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Research Papers

A Design for Additive Manufacturing Ontology to Support Manufacturability Analysis

[+] Author and Article Information
Samyeon Kim

Digital Manufacturing and Design Centre,
Singapore University of Technology and Design,
8 Somapah Road,
Singapore 487372, Singapore
e-mail: samyeon_kim@sutd.edu.sg

David W. Rosen

The George W. Woodruff School of Mechanical Engineering,
Georgia Institute of Technology,
Atlanta, GA 30332;
Digital Manufacturing and Design Centre,
Singapore University of Technology and Design,
8 Somapah Road,
Singapore 487372, Singapore
e-mails: david.rosen@me.gatech.edu; david_rosen@sutd.edu.sg

Paul Witherell

Systems Integration Division,
National Institute of Standards and Technology,
100 Bureau Drive,
Gaithersburg, MD 20899
e-mail: paul.witherell@nist.gov

Hyunwoong Ko

Systems Integration Division,
National Institute of Standards and Technology,
100 Bureau Drive,
Gaithersburg, MD 20899
e-mail: hyunwoong.ko@nist.gov

1Corresponding author.

2Present address: School of Mechanical and Aerospace Engineering, Nanyang Technological University, 50 Nanyang Avenue, Singapore 639798, Singapore.

Manuscript received December 11, 2018; final manuscript received March 26, 2019; published online June 13, 2019. Assoc. Editor: Charlie C. L. Wang.

J. Comput. Inf. Sci. Eng 19(4), 041014 (Jun 13, 2019) (10 pages) Paper No: JCISE-18-1319; doi: 10.1115/1.4043531 History: Received December 11, 2018; Accepted March 27, 2019

Design for additive manufacturing (DFAM) provides design freedom for creating complex geometries and guides designers to ensure the manufacturability of parts fabricated using additive manufacturing (AM) processes. However, there is a lack of formalized DFAM knowledge that provides information on how to design parts and how to plan AM processes for achieving target goals. Furthermore, the wide variety of AM processes, materials, and machines creates challenges in determining manufacturability constraints. Therefore, this study presents a DFAM ontology using the web ontology language (OWL) to semantically model DFAM knowledge and retrieve that knowledge. The goal of the proposed DFAM ontology is to provide a structure for information on part design, AM processes, and AM capability to represent design rules. Furthermore, the manufacturing feature concept is introduced to indicate design features that are considerably constrained by given AM processes. After developing the DFAM ontology, queries based on design rules are represented to explicitly retrieve DFAM knowledge and analyze manufacturability using Semantic Query-enhanced Web Rule Language (SQWRL). The SQWRL rules enable effective reasoning to evaluate design features against manufacturing constraints. The usefulness of the DFAM ontology is demonstrated in a case study where design features of a bracket are selected as manufacturing features based on a rule development process. This study contributes to developing a reusable and upgradable knowledge base that can be used to perform manufacturing analysis.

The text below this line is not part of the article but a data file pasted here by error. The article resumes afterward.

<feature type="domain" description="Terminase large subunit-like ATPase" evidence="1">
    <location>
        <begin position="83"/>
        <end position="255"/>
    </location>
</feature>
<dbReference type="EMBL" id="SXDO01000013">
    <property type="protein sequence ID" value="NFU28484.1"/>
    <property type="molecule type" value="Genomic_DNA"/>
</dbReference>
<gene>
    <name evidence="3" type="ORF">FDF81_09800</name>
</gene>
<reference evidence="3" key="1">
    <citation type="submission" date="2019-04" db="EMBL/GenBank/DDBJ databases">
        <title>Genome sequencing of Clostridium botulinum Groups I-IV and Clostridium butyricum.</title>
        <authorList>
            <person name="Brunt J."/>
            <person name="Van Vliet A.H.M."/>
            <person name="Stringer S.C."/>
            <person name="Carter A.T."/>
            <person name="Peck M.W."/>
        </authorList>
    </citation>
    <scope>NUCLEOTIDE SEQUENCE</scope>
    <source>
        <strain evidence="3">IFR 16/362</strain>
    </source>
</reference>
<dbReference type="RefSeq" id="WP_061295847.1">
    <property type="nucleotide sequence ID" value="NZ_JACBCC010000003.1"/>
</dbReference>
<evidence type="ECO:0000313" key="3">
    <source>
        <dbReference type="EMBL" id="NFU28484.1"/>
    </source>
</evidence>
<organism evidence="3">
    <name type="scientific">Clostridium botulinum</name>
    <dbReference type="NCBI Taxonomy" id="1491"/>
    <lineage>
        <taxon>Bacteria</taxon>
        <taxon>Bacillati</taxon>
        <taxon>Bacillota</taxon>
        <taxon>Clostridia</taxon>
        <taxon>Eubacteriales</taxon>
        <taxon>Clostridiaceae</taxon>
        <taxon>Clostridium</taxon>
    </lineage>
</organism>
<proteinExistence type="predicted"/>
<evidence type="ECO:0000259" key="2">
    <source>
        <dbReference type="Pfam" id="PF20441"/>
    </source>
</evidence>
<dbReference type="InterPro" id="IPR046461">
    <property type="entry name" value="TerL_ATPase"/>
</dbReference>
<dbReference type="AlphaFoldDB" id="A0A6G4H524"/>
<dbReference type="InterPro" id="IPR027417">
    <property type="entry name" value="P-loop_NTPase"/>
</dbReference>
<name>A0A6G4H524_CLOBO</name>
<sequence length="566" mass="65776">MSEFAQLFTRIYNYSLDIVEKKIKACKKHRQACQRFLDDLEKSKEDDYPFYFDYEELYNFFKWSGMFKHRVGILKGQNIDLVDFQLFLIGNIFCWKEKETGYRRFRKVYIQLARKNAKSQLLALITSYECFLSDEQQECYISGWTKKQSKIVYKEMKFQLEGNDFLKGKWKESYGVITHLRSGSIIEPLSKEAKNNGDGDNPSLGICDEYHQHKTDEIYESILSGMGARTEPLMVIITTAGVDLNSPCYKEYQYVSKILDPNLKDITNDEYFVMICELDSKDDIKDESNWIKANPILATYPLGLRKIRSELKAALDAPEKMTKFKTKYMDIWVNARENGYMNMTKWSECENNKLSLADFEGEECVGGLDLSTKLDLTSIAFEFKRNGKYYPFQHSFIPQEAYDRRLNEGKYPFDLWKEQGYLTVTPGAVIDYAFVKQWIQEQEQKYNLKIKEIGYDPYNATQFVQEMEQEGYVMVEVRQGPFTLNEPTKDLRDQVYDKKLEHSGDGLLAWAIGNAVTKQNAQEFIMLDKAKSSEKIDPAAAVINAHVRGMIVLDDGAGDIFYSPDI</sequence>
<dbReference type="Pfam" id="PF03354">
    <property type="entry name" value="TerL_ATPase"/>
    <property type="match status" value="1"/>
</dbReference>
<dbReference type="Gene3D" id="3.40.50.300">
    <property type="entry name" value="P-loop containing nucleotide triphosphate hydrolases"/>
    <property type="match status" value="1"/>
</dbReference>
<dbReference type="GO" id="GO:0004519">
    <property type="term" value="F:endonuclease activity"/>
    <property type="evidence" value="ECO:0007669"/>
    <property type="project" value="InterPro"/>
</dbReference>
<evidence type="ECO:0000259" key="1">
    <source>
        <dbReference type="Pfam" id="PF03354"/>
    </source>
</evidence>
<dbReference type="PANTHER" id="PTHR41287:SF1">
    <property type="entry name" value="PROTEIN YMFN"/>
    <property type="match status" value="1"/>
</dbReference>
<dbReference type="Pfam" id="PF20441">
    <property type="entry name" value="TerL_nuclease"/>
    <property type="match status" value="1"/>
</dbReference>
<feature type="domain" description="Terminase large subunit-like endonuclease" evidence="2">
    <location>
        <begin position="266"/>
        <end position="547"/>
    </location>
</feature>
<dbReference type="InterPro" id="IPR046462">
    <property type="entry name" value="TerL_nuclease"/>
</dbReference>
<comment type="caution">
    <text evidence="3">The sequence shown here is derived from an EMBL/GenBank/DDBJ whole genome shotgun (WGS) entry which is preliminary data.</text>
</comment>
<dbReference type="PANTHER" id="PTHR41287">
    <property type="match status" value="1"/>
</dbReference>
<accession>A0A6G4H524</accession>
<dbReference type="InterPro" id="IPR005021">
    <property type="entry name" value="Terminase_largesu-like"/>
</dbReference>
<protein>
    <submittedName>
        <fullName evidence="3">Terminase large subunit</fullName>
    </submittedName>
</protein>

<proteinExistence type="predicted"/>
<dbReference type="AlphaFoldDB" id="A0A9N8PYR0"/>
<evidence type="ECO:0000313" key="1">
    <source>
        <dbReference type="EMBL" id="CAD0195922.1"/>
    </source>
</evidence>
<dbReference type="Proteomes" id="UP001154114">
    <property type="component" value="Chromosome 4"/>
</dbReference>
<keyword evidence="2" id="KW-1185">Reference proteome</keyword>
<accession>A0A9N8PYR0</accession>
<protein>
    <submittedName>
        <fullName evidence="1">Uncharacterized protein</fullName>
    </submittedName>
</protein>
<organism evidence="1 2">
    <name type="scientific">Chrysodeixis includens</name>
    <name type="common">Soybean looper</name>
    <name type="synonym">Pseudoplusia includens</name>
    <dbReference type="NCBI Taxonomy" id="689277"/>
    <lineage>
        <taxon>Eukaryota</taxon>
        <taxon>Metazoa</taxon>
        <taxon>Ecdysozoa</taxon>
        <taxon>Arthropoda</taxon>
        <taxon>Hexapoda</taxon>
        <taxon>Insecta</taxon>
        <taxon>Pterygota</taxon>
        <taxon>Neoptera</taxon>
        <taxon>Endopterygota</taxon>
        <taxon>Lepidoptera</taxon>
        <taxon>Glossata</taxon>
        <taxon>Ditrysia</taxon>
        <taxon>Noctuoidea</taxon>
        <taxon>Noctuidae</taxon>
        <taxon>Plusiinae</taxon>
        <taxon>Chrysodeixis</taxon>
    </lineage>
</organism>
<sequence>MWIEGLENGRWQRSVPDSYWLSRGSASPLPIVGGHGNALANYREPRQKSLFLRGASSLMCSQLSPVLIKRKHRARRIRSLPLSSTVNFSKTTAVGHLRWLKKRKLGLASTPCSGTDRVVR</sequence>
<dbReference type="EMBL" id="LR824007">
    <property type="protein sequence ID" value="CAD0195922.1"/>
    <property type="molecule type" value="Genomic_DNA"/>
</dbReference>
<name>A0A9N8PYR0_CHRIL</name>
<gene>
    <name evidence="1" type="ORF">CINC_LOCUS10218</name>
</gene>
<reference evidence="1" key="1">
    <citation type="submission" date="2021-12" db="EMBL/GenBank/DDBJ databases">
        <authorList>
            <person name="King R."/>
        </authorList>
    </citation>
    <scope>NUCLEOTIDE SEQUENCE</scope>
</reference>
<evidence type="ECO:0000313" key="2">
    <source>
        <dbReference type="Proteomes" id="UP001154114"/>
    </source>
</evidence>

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Figures

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Fig. 1

Overview of DFAM ontology structure

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Fig. 2

DFAM ontology hierarchy of (a) higher classes, (b) Feature, (c) Parameter, and (d) AM capability

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Fig. 3

Object properties between classes in the DFAM ontology

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Fig. 4

Overhang feature (a) based on downskin angle (θ) and normal vector (n⇀) of downskin area and (b) with support structure

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Fig. 5

A rule development process for manufacturability analysis and design recommendation

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Fig. 6

GE jet engine bracket: (a) conventional design and (b) optimized design for AM

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Fig. 7

Individual usage of an instance in the Protégé tool

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Fig. 8

A result of a query for clearance

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Fig. 9

A result of a query for downskin angle of the tilted wall

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Fig. 10

A result of a query for overhang features that require supports

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Fig. 11

Alternative hole cross sections: teardrop (a) and diamond (b)

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Fig. 12

A result of a query for hole cross-sectional recommendations

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